Could the Next Credit Crisis Start in Shanghai?
The sustainability of China’s debt-fueled, investment-led growth is little questioned—it simply can’t go on forever. The real question is how it will end.
Andy Xie thinks the crunch will come in 2012 when the Fed starts tightening and the wall of money that has been betting on renminbi appreciation and Chinese growth prospects reverses course. Pivot Capital Management thinks the crash is coming this year. China is more developed than most estimates assume, and the productivity of new investment is dropping rapidly, the hedge fund argues.
Others, like The Economist, note infrastructure bottlenecks remain in China, suggesting that there is still plenty of room for investment to grow. Besides, the high savings rate (35%) and the low loans/deposits ratio at Chinese banks (67%) imply that China’s financial system can withstand quite a shock. Sure the loans/GDP ratio surged to 119% in 2009 from 97% the year before, but that’s only because it had been falling since 2003 as credit was overly tight in China, the optimists argue.
Although the financial system looks relatively stable (assuming banks have no problems raising capital this year), things could change quickly. Deposit growth kept pace with that of loans last year, suggesting many of the funds lent out were stashed in savings accounts in anticipation of tighter lending conditions in the future. If these deposits are drawn down this year as liquidity is tightened, and government-linked projects still require additional loans, the banks’ loans/deposits ratio could worsen quickly. (This is why RGE believes the government will slow the pace of new infrastructure investment in 2010, though it will require difficult coordination between the NDRC and the PBoC.)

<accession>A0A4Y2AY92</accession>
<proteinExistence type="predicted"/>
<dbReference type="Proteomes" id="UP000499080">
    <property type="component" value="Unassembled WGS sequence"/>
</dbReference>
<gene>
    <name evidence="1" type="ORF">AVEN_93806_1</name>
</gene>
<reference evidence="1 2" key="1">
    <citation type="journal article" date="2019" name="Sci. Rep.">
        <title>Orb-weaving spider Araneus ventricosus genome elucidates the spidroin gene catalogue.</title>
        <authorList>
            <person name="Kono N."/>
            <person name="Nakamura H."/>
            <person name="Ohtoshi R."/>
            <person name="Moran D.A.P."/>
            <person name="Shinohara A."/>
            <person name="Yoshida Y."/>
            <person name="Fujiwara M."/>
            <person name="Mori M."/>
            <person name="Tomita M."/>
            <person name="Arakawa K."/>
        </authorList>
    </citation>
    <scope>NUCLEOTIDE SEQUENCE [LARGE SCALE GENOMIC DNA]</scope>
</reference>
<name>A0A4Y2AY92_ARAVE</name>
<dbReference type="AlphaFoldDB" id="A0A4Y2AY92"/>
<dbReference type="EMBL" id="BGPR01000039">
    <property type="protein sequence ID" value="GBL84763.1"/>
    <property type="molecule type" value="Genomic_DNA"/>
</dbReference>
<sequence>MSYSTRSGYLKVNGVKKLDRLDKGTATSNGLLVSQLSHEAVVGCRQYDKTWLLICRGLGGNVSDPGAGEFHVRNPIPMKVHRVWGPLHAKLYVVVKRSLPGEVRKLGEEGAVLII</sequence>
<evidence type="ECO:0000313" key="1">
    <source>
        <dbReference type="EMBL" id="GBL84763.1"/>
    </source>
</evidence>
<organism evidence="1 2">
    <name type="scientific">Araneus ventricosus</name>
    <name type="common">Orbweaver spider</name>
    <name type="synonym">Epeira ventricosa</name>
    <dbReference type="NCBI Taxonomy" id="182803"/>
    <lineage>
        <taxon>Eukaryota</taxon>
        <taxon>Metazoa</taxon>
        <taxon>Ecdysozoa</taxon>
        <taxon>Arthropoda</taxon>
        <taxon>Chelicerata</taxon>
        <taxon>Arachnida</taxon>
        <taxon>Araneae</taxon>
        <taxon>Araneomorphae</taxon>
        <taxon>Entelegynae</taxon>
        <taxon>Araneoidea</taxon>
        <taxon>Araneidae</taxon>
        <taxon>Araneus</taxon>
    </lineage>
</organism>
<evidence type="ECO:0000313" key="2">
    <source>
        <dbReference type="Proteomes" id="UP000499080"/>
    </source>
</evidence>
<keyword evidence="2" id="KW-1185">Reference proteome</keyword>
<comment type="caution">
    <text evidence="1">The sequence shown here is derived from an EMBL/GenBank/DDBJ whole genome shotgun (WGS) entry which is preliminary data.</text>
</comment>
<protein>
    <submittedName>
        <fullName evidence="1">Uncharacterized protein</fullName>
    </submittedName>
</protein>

Likewise, BreakingViews’ Wei Gu argues that there could be problems if the borrowers that drove the 43% jump in household credit last year are not the same households that keep China’s savings rate high. If this is the case, a surge in credit defaults would be possible, even without a drop in the household savings rate. Although consumer loans represent a small share of total loans outstanding (16%), they have grown rapidly in recent years. At the end of 2007, consumer loans outstanding were only RMB3.28 trillion or 13% of the total, according to two PBoC researchers. RGE estimates that this had nearly doubled to RMB6.27 by the end of 2009.
Will China face a credit crisis in the near future? As RGE has argued before, it depends on how the lending binge is reversed. If credit dries up quickly from policy tightening, non-performing loans could shoot up dramatically. But if it is slowed at a moderate pace (from 30% lending growth in 2009 to 20% in 2010, and so on until it is more or less in line with nominal GDP growth), the damage could be mostly contained. (Higher inflation would be a risk still, depending on how quickly this was done.)The larger danger for China is if credit does not start to slow. Then leverage would increase further and asset prices would soar, leaving China hugely exposed to a “Minsky moment.”
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UPDATE: The PBoC released more detailed statistics for the financial sector today, which shows that consumer loans were RMB5.53 trillion at the end of Q4 or 14% of the total. The discrepancy with the RGE estimate was due to a higher portion of the household loans going to farmers than I had assumed. Still, the debt outstanding on credit cards had shot up to RMB220 billion at the end of Q3 2009, from basically nothing in 2007.